Study Results Link Lung Cancer Screening Guideline Changes to Racial Disparity Reductions

But the 2021 modifications to the US Preventive Services Task Force recommendations do not eliminate the inequalities, analysis shows.

Changes in 2021 to the US Preventive Services Task Force (USPSTF) lung cancer screening guidelines were associated with reductions in existing eligibility disparities in lung cancer screening among Black and white individuals but not the elimination of disparities, new study results showed.

Factors beyond age and pack per year of smoking should be considered when creating guidelines to improve screening eligibility for individuals at high risk of lung cancer, investigators said.

In the study, investigators included 5787 individuals who identified as Black and 8498 individuals who identified as white.

Of the individuals, 1109 who were Black and 2313 who were white, where eligible for cancer screening, based on the 2013 USPSTF guidelines. However, based on the 2021 USPSTF guidelines, 1667 individuals, who were Black, and 2940 individuals, who were white, were eligible for screening.

After adjustments for the differences in characteristics and residential segregations, investigators found that the 2013 difference in screening eligibility, among individuals who were Black and those who were white, was -12.66% and the 2021 difference was -12.15%.

Investigators aimed to find the differences in the proportion of Black and white individuals who were eligible for lung cancer screening in 2013 and 2021, which were assessed using modified Poisson models. The primary exposure variable was self-reported race.

Covariate selection was determined by the Commission on Social Determinants of Health framework by the World Health Organization. The 2 categories that investigators focused on were political and socioeconomic and class and and social hierarchy, including annual household income, health insurance status, highest level of education, and sex.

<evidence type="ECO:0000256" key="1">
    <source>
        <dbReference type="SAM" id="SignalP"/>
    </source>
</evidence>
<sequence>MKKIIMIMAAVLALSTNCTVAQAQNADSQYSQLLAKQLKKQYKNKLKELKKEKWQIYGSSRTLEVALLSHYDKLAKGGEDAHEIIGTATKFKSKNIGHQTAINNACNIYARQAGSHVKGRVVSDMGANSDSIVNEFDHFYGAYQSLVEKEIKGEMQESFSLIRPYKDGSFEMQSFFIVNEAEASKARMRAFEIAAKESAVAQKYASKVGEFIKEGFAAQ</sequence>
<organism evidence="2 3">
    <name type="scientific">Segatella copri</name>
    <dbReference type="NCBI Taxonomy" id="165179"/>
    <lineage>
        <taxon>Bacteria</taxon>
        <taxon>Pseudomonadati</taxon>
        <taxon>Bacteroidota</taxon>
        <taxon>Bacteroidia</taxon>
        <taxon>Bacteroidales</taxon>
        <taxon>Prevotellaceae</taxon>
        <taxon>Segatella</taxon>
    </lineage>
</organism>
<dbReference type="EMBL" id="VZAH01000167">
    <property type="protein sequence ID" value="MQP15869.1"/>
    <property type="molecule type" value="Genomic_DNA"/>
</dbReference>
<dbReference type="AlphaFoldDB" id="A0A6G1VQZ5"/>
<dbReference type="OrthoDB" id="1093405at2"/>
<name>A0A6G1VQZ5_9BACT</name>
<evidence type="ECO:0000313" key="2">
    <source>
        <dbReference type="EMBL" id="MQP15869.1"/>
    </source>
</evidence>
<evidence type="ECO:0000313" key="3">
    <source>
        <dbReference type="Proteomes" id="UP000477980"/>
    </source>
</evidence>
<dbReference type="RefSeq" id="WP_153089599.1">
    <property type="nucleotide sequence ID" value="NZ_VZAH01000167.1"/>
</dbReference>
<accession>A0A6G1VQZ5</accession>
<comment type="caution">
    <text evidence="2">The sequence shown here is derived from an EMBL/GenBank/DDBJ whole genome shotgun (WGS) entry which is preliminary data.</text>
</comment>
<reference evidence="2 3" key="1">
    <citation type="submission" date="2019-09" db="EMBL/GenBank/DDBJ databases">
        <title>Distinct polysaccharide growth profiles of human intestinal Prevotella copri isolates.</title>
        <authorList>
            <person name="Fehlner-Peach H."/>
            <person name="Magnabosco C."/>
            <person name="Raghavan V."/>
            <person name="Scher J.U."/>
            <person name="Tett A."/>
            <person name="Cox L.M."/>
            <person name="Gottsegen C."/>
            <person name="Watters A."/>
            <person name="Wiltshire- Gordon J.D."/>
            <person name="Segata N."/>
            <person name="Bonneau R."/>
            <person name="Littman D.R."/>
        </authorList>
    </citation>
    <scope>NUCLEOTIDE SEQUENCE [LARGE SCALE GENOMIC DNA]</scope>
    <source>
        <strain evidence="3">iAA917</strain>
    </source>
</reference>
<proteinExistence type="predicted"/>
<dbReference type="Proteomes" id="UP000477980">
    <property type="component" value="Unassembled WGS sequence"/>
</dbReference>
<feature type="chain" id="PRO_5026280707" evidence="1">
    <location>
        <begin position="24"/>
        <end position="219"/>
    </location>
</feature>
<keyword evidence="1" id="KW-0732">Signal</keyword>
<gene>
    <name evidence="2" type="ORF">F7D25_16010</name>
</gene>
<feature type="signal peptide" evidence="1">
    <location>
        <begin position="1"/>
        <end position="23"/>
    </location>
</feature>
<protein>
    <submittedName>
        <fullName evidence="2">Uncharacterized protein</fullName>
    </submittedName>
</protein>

The associations between demographic characteristics and social factors associated with health, differences in screening eligibility; and the dissimilarity and interaction indices, which were 2 measures of residential segregation, were recorded by the investigators.

Data from the Reasons for Geographic and Racial Differences in Stroke (REGARDS) study were used in this study. The REGARDS study comprised community-dwelling individuals from the United States who were Black and white, aged 45 years and older, and were recruited between January 2003 and October 2007 with ongoing follow up.

All individuals who were potentially eligible for lung cancer screening based on the 2021 USPSTF guidelines were included. The follow-up data for the current cohort study were collected and analyzed between January 2013 and December 2017, with a final analysis in 2021.

The measures of residential segregation did not capture the full context of the individuals’ daily lives outside the residential neighborhood, investigators said.

In addition, the REGARDS inclusion criteria required individuals to have a home address and telephone number, which could have eliminated some of the most vulnerable members of the population, they said.

Although the REGARDS cohort is large, it is not nationally representative, so the observed rates are limited to the specific population, investigators said.


Pinheiro LC, Groner L, Soroka O, et al. Analysis of eligibility for lung cancer screening by race after 2021 changes to US Preventive Services Task Force Screening guidelines. JAMA Netw Open. 2022;5(9):e2229741. doi:10.1001/jamanetworkopen.2022.29741